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Thread: Does a planet loose mass over an extremely long period of time?

  1. #1 Does a planet loose mass over an extremely long period of time? 
    Forum Cosmic Wizard icewendigo's Avatar
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    Does a planet loose mass over an extremely long period of time?


    Correct me if Im wrong but isnt a planet a large mass of matter, gravity creates pressure, the pressure creates some heat at the center (at least a little even in old/cold planets? right?)

    so if the energy created by the pressure radiates does it loose mass and in trillions of years will planets kind of evaporate into infrared energy? (I guess until they become smaller, moon sized/large asteroid sized?)


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    Bullshit Intolerant PhDemon's Avatar
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    Not my area of expertise but if you are talking about evaporation the key questions are... What is the temperature at the surface? What is the vapour pressure of stuff the planet is made of at this temperature? Once it is vaporised will it stay in the gas phase or recondense in the atmosphere and fall back to the surface? There are probably other factors but these are the ones that leap to my mind...


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    Forum Radioactive Isotope sculptor's Avatar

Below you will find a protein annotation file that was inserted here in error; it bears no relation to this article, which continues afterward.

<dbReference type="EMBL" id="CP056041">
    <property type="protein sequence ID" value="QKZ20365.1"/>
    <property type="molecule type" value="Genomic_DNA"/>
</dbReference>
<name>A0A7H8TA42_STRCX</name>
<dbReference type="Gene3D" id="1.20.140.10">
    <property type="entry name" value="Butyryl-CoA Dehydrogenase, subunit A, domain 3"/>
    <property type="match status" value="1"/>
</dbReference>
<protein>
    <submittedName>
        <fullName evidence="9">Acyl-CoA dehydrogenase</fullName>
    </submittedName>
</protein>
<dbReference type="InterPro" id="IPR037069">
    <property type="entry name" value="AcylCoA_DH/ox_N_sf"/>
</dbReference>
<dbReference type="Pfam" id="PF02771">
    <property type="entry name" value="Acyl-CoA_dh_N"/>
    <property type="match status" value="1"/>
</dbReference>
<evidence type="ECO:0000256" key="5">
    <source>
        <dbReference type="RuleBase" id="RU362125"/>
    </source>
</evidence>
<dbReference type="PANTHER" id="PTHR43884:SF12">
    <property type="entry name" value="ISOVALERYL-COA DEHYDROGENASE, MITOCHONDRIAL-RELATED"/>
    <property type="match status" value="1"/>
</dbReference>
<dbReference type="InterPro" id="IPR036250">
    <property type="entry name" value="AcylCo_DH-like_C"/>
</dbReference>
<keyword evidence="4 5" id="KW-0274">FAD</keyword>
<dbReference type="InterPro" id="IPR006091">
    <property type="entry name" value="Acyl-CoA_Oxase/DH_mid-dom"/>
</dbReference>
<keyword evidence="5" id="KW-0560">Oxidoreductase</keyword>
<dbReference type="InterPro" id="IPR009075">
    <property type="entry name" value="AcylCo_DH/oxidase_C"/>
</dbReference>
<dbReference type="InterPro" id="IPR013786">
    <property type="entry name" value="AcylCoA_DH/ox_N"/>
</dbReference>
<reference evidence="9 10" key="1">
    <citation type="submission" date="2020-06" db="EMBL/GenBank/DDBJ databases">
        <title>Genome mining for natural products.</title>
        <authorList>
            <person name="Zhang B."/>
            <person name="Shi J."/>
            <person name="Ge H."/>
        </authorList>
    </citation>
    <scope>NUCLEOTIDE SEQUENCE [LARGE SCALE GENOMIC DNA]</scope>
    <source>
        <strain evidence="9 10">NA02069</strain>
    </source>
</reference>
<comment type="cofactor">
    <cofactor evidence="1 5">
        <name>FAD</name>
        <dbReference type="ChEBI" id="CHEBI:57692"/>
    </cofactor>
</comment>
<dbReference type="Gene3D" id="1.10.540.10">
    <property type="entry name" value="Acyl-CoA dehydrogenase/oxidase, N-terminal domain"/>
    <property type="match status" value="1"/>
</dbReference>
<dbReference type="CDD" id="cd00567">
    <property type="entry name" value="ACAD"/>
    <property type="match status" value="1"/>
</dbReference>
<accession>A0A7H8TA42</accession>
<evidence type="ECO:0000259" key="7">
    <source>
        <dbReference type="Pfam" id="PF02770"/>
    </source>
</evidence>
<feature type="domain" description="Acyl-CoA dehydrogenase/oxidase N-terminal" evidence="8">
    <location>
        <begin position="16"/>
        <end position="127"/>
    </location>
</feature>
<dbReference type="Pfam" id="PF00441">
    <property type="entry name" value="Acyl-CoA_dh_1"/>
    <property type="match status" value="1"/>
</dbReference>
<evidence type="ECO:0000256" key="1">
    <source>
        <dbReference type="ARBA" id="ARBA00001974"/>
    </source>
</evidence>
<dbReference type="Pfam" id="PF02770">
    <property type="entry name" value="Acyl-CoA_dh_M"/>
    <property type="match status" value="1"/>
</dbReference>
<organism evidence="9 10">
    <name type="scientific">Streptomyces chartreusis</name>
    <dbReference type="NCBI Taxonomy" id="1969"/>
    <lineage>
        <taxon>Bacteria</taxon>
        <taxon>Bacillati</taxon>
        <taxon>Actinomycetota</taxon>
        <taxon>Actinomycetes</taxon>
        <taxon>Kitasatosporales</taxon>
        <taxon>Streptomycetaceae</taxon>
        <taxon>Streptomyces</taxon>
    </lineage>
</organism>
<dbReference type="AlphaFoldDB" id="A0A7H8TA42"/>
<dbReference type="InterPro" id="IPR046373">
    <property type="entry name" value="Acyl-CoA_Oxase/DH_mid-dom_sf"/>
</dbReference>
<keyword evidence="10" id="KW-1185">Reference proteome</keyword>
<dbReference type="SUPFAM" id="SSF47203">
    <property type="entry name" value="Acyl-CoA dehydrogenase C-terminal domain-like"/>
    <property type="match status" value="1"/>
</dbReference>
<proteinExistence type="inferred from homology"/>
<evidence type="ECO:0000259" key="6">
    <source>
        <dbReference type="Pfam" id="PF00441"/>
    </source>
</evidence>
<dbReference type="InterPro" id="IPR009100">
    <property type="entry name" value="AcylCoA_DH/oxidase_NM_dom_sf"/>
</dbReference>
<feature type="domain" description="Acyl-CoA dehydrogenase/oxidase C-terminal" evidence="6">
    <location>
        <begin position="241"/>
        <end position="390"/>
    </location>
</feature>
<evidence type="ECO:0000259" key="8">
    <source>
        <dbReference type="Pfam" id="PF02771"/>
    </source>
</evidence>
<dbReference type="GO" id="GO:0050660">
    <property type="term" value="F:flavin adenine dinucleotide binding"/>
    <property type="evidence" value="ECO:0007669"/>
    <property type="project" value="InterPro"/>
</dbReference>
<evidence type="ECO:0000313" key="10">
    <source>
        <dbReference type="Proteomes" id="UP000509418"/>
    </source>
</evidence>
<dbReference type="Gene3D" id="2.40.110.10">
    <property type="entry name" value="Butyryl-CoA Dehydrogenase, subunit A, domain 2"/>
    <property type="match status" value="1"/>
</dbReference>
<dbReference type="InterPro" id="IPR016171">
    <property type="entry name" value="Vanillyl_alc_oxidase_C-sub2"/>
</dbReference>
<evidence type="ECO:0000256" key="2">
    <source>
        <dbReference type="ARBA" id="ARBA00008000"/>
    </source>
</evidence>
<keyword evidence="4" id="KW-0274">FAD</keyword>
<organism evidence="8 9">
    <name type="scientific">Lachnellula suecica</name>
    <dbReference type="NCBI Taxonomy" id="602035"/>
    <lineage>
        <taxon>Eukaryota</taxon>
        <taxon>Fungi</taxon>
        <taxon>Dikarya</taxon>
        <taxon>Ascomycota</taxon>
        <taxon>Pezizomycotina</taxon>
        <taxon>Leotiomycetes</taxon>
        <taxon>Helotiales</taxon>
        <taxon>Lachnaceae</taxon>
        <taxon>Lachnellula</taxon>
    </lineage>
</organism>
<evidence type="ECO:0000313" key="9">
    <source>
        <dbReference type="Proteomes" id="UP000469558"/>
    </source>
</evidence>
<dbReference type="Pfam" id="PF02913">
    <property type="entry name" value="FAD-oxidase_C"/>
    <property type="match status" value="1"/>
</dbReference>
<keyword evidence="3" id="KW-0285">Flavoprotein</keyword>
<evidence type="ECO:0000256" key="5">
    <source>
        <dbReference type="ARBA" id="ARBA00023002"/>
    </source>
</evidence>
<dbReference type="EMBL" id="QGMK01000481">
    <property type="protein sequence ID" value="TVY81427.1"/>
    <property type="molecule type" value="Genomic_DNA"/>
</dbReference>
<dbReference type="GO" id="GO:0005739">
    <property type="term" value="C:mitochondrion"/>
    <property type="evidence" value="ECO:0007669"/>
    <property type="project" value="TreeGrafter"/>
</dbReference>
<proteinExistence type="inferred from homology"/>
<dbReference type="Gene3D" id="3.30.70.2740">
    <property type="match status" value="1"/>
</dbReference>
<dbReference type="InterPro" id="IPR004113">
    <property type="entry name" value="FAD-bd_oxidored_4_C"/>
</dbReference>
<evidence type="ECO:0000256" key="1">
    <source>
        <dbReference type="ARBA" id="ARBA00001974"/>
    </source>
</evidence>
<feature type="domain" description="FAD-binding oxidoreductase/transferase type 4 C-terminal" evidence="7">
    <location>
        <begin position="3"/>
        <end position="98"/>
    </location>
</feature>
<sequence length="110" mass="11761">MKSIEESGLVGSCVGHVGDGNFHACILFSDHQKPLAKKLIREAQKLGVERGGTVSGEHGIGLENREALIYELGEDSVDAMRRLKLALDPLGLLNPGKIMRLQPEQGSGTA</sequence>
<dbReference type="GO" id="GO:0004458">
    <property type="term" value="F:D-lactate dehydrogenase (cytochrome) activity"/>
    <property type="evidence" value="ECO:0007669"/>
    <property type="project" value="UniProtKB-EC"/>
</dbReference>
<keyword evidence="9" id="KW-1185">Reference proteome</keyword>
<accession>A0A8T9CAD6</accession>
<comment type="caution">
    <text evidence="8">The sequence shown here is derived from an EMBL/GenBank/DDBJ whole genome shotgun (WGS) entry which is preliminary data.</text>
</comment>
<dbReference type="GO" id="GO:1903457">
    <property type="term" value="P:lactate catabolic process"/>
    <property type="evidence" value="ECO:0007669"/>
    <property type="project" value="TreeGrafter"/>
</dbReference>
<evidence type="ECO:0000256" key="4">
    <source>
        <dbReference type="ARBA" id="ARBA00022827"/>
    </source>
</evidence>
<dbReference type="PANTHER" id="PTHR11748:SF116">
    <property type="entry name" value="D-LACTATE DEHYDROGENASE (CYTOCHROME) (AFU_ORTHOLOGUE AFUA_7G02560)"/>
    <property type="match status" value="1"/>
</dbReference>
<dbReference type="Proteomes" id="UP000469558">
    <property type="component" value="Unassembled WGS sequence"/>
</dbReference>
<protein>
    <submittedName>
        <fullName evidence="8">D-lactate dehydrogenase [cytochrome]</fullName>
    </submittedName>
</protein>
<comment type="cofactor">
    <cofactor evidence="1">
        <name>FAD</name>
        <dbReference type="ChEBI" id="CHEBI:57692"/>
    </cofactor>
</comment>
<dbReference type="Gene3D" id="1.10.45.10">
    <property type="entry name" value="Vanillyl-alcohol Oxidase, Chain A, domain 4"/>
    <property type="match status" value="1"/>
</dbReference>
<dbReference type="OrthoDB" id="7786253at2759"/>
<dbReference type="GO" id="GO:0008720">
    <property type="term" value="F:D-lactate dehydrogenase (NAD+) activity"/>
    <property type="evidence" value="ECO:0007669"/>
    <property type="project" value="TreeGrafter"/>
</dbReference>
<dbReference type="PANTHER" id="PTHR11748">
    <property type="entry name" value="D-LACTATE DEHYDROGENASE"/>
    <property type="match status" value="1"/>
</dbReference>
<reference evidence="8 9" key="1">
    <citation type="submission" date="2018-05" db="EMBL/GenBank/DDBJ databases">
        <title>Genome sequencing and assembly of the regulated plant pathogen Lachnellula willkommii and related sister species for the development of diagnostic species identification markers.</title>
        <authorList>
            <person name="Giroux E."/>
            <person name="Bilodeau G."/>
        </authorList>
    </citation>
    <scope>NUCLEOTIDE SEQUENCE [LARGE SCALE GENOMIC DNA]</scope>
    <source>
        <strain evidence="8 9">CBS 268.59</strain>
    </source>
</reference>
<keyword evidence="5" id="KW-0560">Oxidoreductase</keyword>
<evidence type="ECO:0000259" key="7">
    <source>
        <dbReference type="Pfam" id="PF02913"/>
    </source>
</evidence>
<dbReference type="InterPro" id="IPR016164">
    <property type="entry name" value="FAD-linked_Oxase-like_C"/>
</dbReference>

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    (wild guess du jour)
    This planet seems to be constantly gaining mass. We get energy and plasma from the sun, and we get almost constant inflow of meteorites, water, and comet dust.

    As previously stated by PhD, "Not my area of expertise".
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    Brassica oleracea Strange's Avatar
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    The Earth both loses and gains mass through a variety of mechanisms: several tons of space dust falling onto the planet everyday, gasses being lost from the atmosphere, losing energy by cooling the core, gaining energy from global warming ...

    This article attempts to calculate the overall effects: BBC News - Who, What, Why: Is the Earth getting lighter?
    Without wishing to overstate my case, everything in the observable universe definitely has its origins in Northamptonshire -- Alan Moore
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